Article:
The Defense Department relies heavily on space-based satellites for much of the work it does to defend the United States, and that reliance is expected to grow in coming years.

While space assets such as satellites will always be at risk from U.S. adversaries, the best way to ensure continued access to space capabilities is proliferation, Derek Tournear, director of the Space Development Agency, said.

“Proliferation is our biggest defense,” Tournear said while speaking today during a panel discussion sponsored by the Mitchell Institute for Aerospace Studies, a nonpartisan policy research institute based in Arlington, Va. “That’s how we plan on really getting the resilience and the defense of our entire architecture.”

The SDA is responsible for orchestrating development and implementation of the Proliferated Warfighter Space Architecture. The PWSA will include a mesh network of hundreds of satellites to provide space-based capabilities to the joint warfighter. 

The strength of that network of satellites, he said, is expected to come not from defensive capabilities that focus on individual satellites, but rather from the sheer number of satellites launched. Protecting individual satellites becomes less important, he said, when there are so many of them.

“That’s the way you have to look at it when you’re talking about proliferated constellations,” he said. “Each individual one you can’t really care about. You have to care about the health of the whole herd, the health of the whole architecture. And so, we have everything in place to make sure that we can maintain that resiliency and maintain … operations even if you start to lose [individual satellites].” 

Tournear also said that cybersecurity plays an important role in protecting the PWSA, however. 

“Obviously we have cyber protections in place to protect the entire architecture and the network, and we have a lot of the environmental sensing pieces that are in place to give us an idea of what’s going on,” he said. “We put GPS situational awareness sensors on our satellites for those kinds of things, to make sure that we can kind of sense the environment.”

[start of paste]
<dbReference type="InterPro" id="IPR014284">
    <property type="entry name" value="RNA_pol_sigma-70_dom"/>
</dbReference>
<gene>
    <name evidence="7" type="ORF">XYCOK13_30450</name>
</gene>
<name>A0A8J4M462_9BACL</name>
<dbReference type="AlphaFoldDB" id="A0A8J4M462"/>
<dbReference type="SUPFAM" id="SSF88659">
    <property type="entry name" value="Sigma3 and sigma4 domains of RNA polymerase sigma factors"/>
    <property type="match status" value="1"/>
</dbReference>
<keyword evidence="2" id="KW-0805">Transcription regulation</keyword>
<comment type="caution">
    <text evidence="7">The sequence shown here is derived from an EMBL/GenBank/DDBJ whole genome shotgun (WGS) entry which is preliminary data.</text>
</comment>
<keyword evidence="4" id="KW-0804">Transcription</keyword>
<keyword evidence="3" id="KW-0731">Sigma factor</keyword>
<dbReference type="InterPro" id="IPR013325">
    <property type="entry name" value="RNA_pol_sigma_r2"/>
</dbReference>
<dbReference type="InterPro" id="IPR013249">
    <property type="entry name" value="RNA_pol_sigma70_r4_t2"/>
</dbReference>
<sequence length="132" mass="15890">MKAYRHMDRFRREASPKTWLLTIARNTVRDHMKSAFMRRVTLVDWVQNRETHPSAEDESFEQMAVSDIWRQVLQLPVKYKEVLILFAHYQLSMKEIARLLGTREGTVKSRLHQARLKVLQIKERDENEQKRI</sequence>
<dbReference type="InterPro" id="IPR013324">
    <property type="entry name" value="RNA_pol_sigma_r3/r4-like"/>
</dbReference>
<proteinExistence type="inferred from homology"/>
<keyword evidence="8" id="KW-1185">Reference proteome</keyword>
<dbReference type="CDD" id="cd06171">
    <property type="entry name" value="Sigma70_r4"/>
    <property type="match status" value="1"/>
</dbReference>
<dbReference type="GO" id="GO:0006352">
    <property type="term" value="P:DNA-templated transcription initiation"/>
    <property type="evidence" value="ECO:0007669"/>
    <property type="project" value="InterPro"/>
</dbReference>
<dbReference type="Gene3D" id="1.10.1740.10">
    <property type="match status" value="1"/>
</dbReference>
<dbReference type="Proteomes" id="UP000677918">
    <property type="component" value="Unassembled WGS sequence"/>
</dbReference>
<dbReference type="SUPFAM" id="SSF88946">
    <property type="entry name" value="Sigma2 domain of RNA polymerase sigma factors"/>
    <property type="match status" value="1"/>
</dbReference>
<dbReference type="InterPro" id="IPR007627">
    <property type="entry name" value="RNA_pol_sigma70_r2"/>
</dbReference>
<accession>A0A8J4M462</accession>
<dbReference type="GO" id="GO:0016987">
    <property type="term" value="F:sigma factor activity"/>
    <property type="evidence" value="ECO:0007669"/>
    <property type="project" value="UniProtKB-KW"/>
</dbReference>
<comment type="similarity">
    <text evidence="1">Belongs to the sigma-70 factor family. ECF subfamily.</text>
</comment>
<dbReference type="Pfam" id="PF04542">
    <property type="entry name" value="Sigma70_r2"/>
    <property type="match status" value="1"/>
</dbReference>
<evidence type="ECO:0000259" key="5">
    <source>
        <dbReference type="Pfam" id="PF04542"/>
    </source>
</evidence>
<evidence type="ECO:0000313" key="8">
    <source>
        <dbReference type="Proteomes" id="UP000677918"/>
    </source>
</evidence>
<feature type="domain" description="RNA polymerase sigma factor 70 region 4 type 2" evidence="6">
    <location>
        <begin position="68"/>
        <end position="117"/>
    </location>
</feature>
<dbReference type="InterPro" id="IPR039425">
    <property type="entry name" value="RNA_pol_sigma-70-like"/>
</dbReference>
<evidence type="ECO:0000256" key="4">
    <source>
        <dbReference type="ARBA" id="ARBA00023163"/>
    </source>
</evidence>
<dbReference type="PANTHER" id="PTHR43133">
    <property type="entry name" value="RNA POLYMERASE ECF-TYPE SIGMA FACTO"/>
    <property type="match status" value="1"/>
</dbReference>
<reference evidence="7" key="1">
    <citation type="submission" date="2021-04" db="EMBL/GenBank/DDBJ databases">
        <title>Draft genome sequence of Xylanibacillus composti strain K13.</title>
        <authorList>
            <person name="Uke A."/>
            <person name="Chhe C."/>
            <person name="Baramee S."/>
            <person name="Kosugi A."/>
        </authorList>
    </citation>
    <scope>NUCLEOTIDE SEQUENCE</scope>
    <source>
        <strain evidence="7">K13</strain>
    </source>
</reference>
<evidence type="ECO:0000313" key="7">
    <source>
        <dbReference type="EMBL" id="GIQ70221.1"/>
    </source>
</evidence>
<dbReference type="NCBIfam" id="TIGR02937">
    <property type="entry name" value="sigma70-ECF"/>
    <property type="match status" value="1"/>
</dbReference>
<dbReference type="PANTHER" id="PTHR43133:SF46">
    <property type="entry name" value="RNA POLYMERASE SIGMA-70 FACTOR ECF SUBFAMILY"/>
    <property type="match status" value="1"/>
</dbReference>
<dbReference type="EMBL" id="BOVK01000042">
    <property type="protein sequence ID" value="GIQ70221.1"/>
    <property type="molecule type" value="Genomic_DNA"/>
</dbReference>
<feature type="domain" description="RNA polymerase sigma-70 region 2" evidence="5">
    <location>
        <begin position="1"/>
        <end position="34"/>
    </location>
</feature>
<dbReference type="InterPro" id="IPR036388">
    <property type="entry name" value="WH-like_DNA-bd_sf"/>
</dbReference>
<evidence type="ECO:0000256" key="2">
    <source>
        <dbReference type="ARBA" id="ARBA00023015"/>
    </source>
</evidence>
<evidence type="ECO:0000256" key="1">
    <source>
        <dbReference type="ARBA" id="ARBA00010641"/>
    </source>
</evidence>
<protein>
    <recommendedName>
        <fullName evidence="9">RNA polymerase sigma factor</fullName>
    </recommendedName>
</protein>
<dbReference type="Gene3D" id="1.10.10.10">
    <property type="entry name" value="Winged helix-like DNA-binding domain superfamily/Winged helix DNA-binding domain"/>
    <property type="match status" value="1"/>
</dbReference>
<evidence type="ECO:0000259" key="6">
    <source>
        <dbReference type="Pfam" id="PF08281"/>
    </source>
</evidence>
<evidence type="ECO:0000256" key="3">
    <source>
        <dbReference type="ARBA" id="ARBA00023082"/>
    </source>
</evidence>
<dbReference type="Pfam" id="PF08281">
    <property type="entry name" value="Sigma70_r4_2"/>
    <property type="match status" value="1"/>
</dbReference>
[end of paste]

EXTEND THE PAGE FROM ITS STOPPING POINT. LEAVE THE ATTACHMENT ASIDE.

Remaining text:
The PWSA system will eventually include hundreds of satellites, delivered in tranches every two years, with each tranche providing more capability than the last.

The network of hundreds of optically connected satellites will deliver two primary capabilities to warfighters on the ground. The first is beyond line-of-sight targeting for ground and maritime time-sensitive targets, which includes mobile missiles and ships, for instance. The system will provide the ability to detect those targets, track them, calculate a fire control solution and deliver that solution down to a weapons platform so the target can be destroyed. The second capability is similar to the first, but for enemy missiles already in flight.

The PWSA involves seven layers, including a mesh network of hundreds of optically interconnected satellites in orbit that make up its transport layer. There will also be tracking, custody, deterrence, navigation, battle management and support layers.

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